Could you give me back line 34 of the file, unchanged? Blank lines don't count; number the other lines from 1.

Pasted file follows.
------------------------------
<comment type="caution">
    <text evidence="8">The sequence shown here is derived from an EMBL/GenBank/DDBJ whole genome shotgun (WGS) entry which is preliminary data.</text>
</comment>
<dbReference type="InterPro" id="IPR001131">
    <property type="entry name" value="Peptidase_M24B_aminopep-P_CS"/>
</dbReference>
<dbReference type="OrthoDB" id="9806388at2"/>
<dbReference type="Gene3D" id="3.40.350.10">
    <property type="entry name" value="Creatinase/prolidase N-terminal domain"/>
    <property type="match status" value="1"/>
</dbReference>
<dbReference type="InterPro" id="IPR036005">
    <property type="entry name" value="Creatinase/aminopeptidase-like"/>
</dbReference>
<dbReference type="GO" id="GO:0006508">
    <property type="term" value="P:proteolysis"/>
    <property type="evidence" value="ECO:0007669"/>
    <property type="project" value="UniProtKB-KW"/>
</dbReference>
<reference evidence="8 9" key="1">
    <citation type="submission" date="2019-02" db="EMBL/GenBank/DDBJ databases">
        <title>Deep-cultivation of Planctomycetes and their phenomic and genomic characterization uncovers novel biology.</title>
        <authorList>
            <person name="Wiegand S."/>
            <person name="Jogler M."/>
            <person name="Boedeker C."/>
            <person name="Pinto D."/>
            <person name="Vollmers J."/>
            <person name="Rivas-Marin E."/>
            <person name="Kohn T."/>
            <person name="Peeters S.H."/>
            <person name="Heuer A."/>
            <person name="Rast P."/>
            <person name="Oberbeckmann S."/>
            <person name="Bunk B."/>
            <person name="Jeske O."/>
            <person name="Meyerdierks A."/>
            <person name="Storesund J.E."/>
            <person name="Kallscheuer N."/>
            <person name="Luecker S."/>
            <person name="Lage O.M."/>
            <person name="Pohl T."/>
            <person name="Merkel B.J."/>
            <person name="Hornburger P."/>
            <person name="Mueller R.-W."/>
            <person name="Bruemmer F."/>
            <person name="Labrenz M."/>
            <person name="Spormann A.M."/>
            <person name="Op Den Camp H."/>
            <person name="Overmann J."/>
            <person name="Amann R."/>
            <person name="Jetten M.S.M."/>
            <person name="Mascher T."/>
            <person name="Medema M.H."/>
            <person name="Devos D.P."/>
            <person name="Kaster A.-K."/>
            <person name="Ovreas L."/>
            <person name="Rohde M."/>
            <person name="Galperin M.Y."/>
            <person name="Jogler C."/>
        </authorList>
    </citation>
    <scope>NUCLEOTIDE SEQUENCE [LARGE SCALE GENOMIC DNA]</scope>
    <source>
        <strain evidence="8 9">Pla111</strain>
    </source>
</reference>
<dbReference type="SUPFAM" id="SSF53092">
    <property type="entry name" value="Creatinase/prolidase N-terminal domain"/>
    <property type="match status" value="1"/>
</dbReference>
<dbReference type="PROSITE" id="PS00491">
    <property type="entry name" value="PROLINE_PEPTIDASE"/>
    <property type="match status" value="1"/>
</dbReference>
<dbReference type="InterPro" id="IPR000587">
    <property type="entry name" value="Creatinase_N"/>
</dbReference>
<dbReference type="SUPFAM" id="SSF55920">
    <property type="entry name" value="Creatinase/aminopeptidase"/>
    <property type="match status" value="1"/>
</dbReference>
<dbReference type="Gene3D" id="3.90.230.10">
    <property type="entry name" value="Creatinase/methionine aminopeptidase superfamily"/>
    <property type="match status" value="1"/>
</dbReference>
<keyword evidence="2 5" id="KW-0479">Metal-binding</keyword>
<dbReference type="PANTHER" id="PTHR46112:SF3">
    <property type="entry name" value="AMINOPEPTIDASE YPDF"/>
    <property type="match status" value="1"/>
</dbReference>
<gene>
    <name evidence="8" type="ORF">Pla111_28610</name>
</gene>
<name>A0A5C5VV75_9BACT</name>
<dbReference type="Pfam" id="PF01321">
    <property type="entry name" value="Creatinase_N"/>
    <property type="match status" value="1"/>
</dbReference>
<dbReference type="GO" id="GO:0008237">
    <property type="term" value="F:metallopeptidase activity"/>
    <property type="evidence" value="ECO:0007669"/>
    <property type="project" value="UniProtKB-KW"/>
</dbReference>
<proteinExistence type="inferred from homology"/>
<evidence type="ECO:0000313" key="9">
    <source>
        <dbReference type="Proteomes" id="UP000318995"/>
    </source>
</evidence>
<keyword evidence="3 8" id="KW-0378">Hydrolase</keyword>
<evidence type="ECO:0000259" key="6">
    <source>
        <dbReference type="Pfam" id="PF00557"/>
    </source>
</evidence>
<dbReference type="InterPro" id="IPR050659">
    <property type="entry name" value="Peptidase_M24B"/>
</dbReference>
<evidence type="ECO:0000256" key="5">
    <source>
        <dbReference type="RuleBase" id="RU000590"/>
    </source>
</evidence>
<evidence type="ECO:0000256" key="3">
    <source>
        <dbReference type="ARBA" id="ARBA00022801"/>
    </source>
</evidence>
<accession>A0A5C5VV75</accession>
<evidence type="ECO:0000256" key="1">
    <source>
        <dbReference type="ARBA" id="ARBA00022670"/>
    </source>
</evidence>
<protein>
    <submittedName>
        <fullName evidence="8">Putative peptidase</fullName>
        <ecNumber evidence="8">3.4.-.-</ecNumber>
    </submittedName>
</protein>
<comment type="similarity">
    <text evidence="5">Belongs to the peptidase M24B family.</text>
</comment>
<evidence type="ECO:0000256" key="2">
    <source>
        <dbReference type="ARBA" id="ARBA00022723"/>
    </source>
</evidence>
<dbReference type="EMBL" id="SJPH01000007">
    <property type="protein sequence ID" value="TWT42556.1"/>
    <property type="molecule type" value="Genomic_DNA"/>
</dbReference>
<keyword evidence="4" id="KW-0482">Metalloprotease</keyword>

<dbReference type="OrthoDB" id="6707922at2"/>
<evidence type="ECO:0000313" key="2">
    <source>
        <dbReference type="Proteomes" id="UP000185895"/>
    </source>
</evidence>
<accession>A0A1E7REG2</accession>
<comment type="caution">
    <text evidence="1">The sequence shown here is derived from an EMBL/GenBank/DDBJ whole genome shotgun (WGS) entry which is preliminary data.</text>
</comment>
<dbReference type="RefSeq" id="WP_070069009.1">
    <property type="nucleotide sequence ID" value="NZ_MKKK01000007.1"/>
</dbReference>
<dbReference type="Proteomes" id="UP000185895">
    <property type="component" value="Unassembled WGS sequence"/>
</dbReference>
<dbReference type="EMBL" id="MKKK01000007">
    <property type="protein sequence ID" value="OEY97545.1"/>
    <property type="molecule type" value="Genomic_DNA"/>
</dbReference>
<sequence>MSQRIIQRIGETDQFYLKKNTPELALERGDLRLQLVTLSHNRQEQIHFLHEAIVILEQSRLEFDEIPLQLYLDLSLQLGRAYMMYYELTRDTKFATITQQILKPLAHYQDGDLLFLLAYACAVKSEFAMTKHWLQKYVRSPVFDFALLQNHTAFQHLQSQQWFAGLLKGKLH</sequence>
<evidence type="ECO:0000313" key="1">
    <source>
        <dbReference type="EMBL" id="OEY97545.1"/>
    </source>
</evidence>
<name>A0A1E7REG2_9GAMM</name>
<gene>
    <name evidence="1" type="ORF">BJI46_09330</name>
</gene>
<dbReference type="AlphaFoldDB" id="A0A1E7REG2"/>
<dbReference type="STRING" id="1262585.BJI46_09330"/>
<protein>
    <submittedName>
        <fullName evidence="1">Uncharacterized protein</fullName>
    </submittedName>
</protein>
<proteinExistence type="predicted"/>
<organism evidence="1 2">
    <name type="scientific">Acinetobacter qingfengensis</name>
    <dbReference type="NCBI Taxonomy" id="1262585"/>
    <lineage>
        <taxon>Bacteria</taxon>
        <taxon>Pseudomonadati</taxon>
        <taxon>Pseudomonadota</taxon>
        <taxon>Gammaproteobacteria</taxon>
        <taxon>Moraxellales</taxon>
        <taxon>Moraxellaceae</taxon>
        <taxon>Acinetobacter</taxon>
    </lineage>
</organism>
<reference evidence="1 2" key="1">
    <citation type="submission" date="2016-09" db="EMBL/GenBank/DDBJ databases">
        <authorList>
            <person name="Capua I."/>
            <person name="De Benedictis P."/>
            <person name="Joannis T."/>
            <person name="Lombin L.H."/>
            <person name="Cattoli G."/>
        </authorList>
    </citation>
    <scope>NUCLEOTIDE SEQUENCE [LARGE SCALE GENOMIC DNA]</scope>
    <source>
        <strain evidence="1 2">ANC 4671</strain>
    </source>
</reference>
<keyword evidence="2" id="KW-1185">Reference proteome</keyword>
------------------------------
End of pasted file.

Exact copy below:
            <person name="Oberbeckmann S."/>